Mark Tobey et la rondeur parfaite; with English text. By: Ashton, Dore. XXe Siecle, May 1959, Vol. 21, p66-69, 4p
Mark Tobey. By: Ammann, Jean-Christophe. Werk, December 1966, Vol. 53, p494-500, 7p
Une journée avec Mark Tobey. By: CHEVALIER, Denvs. Aujourdhui, October 1961, Vol. 6, p4-13, 10p
Vision of Mark Tobey. By: Von Wiegand, Charmion. Arts Magazine, September 1959, Vol. 33, p34-41, 8p
Mark Tobey, white writing for a Janus-faced America. / influence of Asian calligraphy on his painting By: Winther-Tamaki, Bert. Word & Image, January/March 1997, Vol. 13, p77-91, 15p

Call for Exhibition Proposals

The Davis Gallery at Houghton House
Exhibition Proposal
Deadline February 1, 2017

The Davis Gallery accepts submissions for exhibitions from emerging and established artists in all media: painting, drawing, printmaking, sculpture, photography, digital art and mixed media. All artwork submitted is reviewed by our gallery. The deadline for proposals is February 1st of each year.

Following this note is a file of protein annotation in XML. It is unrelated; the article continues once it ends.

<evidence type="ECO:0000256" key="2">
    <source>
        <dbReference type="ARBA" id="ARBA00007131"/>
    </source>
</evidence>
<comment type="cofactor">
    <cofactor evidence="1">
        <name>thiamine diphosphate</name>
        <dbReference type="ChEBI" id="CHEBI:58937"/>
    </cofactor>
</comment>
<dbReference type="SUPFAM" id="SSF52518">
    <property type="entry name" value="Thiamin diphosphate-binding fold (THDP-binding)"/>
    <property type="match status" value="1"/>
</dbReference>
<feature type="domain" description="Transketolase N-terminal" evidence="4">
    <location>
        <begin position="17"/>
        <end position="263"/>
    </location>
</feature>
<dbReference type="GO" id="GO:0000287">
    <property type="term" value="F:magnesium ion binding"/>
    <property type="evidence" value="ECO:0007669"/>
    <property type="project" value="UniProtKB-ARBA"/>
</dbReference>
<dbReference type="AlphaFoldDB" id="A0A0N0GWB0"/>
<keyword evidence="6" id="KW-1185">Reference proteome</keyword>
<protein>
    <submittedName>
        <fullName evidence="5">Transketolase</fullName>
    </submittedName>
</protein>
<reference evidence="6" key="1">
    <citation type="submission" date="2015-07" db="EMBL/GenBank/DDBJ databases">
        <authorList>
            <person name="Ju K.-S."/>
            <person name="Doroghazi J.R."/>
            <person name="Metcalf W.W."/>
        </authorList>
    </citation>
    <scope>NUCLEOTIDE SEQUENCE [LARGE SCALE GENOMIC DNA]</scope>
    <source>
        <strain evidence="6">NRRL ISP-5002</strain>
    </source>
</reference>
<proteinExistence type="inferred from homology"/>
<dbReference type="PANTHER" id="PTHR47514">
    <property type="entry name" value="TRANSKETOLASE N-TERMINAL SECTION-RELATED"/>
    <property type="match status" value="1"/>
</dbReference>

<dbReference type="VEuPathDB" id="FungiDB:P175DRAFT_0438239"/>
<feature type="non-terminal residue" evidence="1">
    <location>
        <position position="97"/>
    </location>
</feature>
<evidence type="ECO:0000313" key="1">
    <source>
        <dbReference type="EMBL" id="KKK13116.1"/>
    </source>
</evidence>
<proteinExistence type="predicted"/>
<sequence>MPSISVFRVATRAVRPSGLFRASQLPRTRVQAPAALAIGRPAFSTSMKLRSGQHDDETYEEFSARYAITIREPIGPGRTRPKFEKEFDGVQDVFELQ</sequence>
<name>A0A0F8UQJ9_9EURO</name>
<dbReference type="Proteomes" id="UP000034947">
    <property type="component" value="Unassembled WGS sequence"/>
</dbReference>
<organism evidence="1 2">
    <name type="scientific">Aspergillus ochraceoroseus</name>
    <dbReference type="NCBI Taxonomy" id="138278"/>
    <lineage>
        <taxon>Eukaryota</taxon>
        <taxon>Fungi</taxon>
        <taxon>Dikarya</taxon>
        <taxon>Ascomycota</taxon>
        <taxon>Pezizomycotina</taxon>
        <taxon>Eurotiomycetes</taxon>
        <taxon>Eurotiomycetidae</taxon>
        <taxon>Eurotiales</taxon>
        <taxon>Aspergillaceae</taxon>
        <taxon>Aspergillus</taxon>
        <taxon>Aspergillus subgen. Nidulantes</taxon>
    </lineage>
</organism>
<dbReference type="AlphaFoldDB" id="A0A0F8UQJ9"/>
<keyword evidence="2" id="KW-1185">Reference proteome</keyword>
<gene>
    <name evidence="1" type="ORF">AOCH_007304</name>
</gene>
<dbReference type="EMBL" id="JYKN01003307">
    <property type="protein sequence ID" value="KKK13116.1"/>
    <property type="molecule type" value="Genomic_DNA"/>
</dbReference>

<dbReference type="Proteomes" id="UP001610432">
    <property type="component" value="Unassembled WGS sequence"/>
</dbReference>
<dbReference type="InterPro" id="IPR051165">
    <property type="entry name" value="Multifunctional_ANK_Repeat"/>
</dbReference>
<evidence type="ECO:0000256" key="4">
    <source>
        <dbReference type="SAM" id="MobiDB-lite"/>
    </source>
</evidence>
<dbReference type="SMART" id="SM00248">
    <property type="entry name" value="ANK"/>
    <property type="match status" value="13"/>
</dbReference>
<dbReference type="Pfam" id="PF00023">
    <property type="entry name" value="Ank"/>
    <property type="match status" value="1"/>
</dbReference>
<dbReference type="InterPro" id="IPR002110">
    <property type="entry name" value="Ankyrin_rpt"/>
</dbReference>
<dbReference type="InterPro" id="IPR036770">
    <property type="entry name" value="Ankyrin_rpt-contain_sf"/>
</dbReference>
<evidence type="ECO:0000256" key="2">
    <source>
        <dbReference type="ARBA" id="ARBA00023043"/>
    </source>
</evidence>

Name of show/artist(s)

Choose one or more available shows:
Fall, Show 2 October 13-November 10
Fall, Show 3 November 17-December 15
Spring, Show 4 January 26-February 23

Budget-Fixed Expenses:
NOTE: ALL BUDGET EXPENSES MUST BE APPROVED BY KATHRYN VAUGHN BEFORE THE MONEY IS SPENT!
Postcards
Posters
Reception
Wall Text
Dinner for artist(s)
Transportation of work
Transportation, housing, etc. for artist(s)
If possible, book ahead Harris House which is free
Special installation needs
Honorarium for talk
Honorarium for workshop

Budget: please note special requests:

The exhibition proposal should address the following:
1. A general explanation of the quality of the art proposed
2. A statement of why you believe this show would be relevant to our community in terms of content and timing
3. A detailed list of times and dates (if any) for which you would like staff and student help in installation and taking down the exhibition

The following materials must accompany this proposal:
Exhibition Prospectus packages should include the following: